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“59745”,”4/7/2006 11:52″,”06BANGKOK2082″,


“Embassy Bangkok”,”CONFIDENTIAL”,””,”VZCZCXRO5772


DE RUEHBK #2082/01 0971152


O 071152Z APR 06














E.O. 12958: DECL: 04/06/2016




Classified By: Ambassador Ralph L. Boyce reason 1.4 (b) (d)


1. (C) SUMMARY: Thaksin told me on April 7 that he had

planned all along to step aside after the April 2 election.

He admitted that he had been taken by surprise to the strong

reaction to his family\’s sale of Shin Corp to Singapore, and

that he may have made a tactical error when he snubbed an

opposition offer that might have headed off their boycott. In

his mind, the \”Bangkok elite,\” the press, \”the mob,\” and some

privy councilors brought him down, despite his broad support

in the countryside. Thaksin said he thought the obstacles to

seating the new Parliament would be overcome, and mentioned

three TRT members as good candidates to be the new PM

(Bhokin, Somkid, Sudarat). Thaksin said that the opposition

would never be satisfied until they could block him from

public office forever. He confirmed that several of the

protest leaders might be arrested and charged with lese

majeste or offenses against internal secuirty, but said that

any such move would depend on the courts. Right now, he did

not feel any interest in trying to return as PM, he claimed.

Thaksin seemed calmer and more relaxed than he had appeared

in some time. Although his decision to step aside relieves

some of the pressure on him, it does nothing to resolve the

political dilemmas the result from this election. After a

brief respite, political tensions may rise again. End



2. (C) I met with caretaker PM Thaksin Shinawatra on April

7 at his request to discuss his political fortunes and the

way ahead. Thaksin recounted how surprised he had been by

the reaction to the Shin Corp sale to Singapore. He said

that the opposition Democrat Party had reacted negatively to

the sale not on principle, but because they feared his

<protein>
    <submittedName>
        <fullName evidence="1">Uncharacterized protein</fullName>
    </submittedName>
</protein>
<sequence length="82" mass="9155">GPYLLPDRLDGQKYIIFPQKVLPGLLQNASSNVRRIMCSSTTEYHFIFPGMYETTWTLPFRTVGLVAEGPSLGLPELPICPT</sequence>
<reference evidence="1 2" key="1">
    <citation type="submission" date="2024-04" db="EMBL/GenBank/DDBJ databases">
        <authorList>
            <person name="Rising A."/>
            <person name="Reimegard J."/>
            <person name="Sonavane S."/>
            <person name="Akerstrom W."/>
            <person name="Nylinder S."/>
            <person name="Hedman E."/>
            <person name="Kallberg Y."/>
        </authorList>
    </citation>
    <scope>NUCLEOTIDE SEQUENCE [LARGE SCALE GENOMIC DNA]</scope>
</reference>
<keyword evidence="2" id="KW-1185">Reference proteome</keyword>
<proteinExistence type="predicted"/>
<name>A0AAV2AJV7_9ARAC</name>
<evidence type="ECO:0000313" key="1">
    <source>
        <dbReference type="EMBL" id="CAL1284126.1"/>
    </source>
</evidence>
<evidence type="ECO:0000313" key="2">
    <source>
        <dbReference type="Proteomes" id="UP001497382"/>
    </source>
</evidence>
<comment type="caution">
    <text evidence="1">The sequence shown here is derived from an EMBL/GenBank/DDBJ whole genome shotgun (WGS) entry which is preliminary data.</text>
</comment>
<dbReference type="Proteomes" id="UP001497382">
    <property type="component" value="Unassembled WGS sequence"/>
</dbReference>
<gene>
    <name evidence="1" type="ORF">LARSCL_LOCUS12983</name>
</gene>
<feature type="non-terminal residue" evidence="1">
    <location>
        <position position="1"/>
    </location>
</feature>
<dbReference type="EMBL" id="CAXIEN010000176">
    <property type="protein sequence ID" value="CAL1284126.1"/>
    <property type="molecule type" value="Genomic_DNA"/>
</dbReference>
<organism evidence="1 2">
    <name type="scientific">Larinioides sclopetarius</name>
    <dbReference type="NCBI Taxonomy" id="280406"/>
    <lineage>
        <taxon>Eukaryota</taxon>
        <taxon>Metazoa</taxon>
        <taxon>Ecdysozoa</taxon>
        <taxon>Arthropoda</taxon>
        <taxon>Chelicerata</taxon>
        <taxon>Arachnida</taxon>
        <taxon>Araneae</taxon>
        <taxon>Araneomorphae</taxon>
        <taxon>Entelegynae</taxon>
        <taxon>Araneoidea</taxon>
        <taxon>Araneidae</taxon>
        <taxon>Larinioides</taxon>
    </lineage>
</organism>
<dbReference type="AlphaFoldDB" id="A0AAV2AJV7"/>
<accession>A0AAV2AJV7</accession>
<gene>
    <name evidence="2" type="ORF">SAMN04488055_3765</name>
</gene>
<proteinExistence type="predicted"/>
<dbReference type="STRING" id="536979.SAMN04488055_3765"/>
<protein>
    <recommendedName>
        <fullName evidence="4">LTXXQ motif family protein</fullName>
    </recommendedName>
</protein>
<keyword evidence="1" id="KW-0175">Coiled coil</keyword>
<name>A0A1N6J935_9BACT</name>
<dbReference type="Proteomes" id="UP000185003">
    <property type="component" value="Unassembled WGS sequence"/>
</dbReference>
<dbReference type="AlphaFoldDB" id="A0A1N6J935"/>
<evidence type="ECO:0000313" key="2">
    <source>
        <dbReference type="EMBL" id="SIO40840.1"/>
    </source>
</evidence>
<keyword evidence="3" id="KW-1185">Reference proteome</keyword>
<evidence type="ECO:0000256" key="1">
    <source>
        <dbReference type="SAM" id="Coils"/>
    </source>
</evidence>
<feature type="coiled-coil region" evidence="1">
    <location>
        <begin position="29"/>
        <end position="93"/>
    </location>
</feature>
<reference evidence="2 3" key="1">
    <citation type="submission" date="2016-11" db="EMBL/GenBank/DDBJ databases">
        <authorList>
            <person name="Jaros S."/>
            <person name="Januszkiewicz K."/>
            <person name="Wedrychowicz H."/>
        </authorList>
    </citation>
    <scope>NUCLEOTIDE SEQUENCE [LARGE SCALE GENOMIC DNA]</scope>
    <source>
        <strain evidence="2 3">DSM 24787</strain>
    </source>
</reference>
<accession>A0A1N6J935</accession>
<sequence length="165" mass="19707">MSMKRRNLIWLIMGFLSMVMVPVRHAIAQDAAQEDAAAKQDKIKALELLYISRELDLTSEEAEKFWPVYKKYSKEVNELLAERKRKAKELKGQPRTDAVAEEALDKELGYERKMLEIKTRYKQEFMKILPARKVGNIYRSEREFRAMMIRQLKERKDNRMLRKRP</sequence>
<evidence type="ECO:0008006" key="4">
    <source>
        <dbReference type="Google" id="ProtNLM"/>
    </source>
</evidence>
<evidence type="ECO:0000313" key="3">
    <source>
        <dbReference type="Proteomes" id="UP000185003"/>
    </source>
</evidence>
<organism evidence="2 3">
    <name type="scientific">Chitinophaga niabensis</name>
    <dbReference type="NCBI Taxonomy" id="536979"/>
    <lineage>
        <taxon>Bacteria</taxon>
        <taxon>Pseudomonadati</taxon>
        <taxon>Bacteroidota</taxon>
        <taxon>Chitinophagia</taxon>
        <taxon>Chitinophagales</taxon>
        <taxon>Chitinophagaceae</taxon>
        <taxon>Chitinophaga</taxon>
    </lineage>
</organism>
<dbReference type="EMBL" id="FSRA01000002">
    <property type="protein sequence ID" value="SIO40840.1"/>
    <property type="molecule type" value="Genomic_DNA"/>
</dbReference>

increased political clout if he had so much disposable

wealth. I noted that part of the opposition to the sale

stemmed from the widely held belief that Thaksin himself must

have been involved; no one would believe that his children

had managed the sale by themselves. Thaksin baldfacedly said

there had been no other alternative; he could not be seen to

have been involved because \”there was insider trading.\”

(Comment: any comment would be superfluous. End comment.)





3. (C) Thaksin reviewed the events of the week. He said

that, despite his defiant performance on TV Monday night, he

had gone to the audience with the King on Tuesday knowing

that he would have to step aside. He said that he knew that

the King did not like him. For the first four years of his

tenure, he and the King had had a good relationship. After

Thai Rak Thai\’s (TRT) landslide victory in February 2005, the

relationship had deteriorated, since the King saw Thaksin as

challenging the King\’s popularity in the countryside. Soon

after dissolving Parliament in late February, Thaksin\’s plan

had been to hold the election in order to show his continued

relevance but then to take a break in order to allow the

political situation to calm down. Although his support in

the rural areas was strong, he faced opposition from a cabal

of the \”Bangkok elite,\” the press, \”the mob,\” and some privy



4. (C) I asked about some of the decisions he had made,

including dissolving Parliament and then turning down the

opposition\’s compromise proposal (to participate in the

election in exchange for concessions on the process to amend

the constitution). Thaksin insisted that he had no option

other than to dissolve the Parliament, given the building

pressure to respond to calls for his resignation. The

opposition had made it clear that they would not hold a

no-confidence debate, because they knew they would lose.

Therefore, Thaksin dissolved the House and called new

elections, because he knew he would win.


5. (C) Regarding turning down the opposition\’s compromise

proposal, he complained that the three parties had not been

sincere in making the offer. (Even as they were discussing

it, he said, certain of the opposition were approaching

Thaksin and looking for money in exchange for participation

in the election.) Thaksin reluctantly conceded to me that it

had probably been a tactical error not to call their bluff,

at least. Once the boycott was in effect, he said, he

realized that he would not be able to come back as PM, but he

wanted the elections \”to make his mark.\”


6. (C) Thaksin said that he had retained the post of

caretaker PM in order to preserve the constitution. If he

resigned (without a parliament in session to vote for a new

PM), then it would have required the King to intervene to


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name a temporary successor (under Article 7). He did not